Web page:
National Journal notes: “U.N. Ambassador Susan Rice has failed to ease the concerns of Senate Republicans she met with this week, which could hinder a potential nomination as Secretary of State.”
Yesterday, it was Sens. Susan Collins (R-ME) and Bob Corker (R-TN), who appeared no less critical after meeting with Rice.
National Journal has a graphic explaining the moving parts in Obama’s national security team.
Politico contends: “In just two quick meetings on Capitol Hill, Susan Rice may have blown up any goodwill she had with the very senators she’ll need for confirmation if she’s ever tapped as the next secretary of state. … It’s not clear what Rice said behind closed doors to anger all these senators, but it’s obvious the meetings went badly and this was hardly a nominee-in-waiting charm offensive. … [O]ne GOP senator told Politico Wednesday that McCain, Graham and Ayotte were so incensed after their powwow with Rice because they felt she was not being straight or candid with them about Benghazi.”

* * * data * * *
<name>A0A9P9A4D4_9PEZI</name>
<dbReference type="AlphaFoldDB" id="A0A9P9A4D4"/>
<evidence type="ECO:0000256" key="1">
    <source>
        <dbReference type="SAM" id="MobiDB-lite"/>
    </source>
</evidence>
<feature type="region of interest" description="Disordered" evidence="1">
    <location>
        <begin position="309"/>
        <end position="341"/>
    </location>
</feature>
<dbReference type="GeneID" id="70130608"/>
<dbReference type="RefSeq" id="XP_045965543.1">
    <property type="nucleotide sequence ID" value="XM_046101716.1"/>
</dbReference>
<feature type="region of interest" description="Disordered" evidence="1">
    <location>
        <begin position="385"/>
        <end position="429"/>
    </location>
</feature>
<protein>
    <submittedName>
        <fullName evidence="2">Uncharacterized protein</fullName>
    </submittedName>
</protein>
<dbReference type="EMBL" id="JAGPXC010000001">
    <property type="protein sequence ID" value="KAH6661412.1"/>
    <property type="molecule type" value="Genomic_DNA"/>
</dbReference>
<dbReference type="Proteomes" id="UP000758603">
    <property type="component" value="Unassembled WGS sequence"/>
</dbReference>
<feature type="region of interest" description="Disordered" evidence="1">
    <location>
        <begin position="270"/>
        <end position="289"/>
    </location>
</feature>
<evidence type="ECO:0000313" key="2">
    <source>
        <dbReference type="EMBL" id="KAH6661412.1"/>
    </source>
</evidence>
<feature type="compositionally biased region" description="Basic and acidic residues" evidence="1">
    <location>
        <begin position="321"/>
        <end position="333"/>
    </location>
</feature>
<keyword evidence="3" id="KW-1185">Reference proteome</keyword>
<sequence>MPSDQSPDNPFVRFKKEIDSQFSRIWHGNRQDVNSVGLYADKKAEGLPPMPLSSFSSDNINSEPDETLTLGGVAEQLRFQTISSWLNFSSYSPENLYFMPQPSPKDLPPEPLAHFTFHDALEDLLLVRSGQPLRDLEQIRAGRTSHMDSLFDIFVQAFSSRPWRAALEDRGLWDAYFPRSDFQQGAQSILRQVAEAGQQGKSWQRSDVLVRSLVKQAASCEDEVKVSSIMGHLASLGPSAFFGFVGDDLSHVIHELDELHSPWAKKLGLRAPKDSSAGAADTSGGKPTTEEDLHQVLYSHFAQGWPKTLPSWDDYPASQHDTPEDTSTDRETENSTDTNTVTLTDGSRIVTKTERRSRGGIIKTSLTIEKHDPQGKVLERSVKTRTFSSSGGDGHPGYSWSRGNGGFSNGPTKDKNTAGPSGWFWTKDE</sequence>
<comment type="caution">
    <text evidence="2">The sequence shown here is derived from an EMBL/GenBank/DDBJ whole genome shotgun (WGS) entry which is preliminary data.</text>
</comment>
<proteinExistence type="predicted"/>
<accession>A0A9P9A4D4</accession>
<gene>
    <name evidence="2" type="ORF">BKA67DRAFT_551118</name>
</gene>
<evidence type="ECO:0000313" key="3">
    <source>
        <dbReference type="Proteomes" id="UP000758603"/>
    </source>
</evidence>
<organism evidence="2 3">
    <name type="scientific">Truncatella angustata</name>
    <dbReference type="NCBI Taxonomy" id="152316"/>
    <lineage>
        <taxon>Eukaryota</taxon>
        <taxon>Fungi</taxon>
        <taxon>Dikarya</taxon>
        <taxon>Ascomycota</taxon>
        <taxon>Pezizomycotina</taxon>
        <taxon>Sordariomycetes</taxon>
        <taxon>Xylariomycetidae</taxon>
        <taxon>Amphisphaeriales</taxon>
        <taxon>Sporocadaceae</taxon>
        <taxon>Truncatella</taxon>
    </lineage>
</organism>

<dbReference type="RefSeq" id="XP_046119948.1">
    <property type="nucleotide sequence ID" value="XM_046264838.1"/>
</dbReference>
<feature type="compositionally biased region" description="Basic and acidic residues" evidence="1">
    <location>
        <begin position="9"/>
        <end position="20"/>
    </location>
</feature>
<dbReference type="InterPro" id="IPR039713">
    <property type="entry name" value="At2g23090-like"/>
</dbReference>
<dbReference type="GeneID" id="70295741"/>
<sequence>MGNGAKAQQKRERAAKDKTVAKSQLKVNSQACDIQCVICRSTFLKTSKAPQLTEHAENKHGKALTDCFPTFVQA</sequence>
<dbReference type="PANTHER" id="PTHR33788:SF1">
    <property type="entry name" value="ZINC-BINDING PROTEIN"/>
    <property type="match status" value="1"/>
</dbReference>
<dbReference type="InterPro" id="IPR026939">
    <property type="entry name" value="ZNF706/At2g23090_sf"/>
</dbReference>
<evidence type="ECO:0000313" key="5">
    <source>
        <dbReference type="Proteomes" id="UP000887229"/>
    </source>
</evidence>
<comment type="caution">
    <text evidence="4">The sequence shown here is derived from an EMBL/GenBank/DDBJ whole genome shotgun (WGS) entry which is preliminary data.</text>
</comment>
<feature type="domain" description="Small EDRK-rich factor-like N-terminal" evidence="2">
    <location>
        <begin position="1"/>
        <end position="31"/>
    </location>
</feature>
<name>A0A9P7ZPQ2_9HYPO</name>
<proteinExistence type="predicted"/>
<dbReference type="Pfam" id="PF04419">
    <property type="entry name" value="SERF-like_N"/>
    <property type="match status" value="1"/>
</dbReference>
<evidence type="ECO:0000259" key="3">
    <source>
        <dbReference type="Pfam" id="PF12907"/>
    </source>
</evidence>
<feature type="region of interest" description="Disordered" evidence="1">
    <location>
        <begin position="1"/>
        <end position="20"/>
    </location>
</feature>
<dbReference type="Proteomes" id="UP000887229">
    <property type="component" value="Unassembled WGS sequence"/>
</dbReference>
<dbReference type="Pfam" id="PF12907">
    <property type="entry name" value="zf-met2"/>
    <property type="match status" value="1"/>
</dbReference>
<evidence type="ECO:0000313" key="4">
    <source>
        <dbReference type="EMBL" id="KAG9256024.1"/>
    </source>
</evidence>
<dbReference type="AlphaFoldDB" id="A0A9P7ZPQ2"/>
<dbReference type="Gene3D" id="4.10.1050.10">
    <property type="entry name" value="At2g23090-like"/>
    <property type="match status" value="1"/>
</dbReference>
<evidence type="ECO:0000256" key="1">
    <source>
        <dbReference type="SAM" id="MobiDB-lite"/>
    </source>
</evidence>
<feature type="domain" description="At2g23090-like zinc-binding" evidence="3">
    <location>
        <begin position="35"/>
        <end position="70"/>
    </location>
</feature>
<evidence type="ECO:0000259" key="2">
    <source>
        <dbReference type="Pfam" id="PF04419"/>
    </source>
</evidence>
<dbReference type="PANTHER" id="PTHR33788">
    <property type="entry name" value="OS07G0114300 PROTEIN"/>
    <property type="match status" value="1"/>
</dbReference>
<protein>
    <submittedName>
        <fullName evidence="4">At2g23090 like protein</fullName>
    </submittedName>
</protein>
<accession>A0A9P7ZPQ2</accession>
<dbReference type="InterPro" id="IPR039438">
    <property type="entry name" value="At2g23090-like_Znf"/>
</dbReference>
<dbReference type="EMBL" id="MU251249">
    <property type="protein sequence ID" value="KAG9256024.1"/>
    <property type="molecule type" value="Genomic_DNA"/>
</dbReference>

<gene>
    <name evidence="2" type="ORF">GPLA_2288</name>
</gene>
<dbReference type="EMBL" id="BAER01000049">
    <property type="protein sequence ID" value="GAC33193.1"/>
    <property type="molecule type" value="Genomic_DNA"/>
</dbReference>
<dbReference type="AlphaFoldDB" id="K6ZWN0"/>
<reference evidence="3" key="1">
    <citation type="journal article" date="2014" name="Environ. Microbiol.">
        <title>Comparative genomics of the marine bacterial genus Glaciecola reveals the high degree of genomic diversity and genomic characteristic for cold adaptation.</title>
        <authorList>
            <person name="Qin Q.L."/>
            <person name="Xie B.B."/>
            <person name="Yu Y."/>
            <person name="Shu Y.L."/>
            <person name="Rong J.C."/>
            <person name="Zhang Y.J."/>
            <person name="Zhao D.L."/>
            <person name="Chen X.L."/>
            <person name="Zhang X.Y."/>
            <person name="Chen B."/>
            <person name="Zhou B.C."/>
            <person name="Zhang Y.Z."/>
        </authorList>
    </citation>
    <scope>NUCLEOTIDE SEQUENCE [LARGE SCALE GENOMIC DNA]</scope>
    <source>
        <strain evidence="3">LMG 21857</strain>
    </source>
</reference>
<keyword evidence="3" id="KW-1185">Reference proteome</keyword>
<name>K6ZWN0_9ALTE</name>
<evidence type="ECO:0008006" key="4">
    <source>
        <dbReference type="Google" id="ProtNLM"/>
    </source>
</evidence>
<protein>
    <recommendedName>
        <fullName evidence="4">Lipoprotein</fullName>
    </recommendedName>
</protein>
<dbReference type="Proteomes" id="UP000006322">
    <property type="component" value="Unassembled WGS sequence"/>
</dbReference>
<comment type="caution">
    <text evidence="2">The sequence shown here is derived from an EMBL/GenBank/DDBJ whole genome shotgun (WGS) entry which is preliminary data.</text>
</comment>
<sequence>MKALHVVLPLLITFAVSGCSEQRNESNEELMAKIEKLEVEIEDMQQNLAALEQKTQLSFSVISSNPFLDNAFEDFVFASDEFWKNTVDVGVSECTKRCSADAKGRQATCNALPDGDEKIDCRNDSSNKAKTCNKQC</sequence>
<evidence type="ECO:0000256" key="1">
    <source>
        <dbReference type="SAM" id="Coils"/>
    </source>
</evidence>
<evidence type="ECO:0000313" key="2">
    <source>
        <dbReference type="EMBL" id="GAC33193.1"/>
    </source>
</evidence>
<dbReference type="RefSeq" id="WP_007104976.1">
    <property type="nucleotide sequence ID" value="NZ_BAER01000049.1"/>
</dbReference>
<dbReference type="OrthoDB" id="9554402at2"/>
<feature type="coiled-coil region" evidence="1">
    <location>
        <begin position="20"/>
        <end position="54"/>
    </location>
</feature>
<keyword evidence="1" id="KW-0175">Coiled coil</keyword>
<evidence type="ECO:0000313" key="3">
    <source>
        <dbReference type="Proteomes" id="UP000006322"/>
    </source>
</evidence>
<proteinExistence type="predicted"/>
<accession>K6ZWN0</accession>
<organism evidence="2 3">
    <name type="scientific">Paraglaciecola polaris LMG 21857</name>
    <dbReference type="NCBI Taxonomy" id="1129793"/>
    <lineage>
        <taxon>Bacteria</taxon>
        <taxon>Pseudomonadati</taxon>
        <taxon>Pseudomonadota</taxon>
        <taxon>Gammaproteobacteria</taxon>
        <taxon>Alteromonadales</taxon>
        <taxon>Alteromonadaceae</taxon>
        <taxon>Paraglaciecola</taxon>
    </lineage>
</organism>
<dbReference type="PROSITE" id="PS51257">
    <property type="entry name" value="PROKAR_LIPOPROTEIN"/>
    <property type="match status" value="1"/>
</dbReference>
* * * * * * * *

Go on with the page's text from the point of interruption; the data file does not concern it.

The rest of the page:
But, not so fast, The Hill writes: “Susan Rice’s bridge-building visit to Capitol Hill this week left Republicans divided on her possible nomination as secretary of State. While some Republicans appear outright opposed to Rice replacing Hillary Clinton, there are enough GOP senators who are open to voting for her. Should President Obama nominate her, Rice would need only a handful of GOP votes to overcome a filibuster if all Democrats back her… Privately, some Republicans say they'd prefer to avoid a bitter political fight over Rice, an African-American woman who is viewed as qualified and competent.”
For one, Sen. Johnny Isakson (R-GA) on CNN called Rice a “very smart, very intelligent woman” who's been “upfront,” adding that “you don't want to shoot the messenger.”
More: “Senate Minority Leader Mitch McConnell (R-Ky.) has not made Rice a top priority. That is an early signal that the GOP conference will not go to the mat to thwart a Rice nomination.”
Similarly, McConnell’s office did not express the outrage at a potential Rice nomination in the same way McCain, Graham, and Ayotte have, and it deferred when asked by First Read if the minority leader would go along with a filibuster if Rice is nominated.
McConnell “typically doesn’t take positions on the nominations of people who haven’t even been nominated—or had their hearings, etc.,” McConnell spokesman Don Stewart told First Read.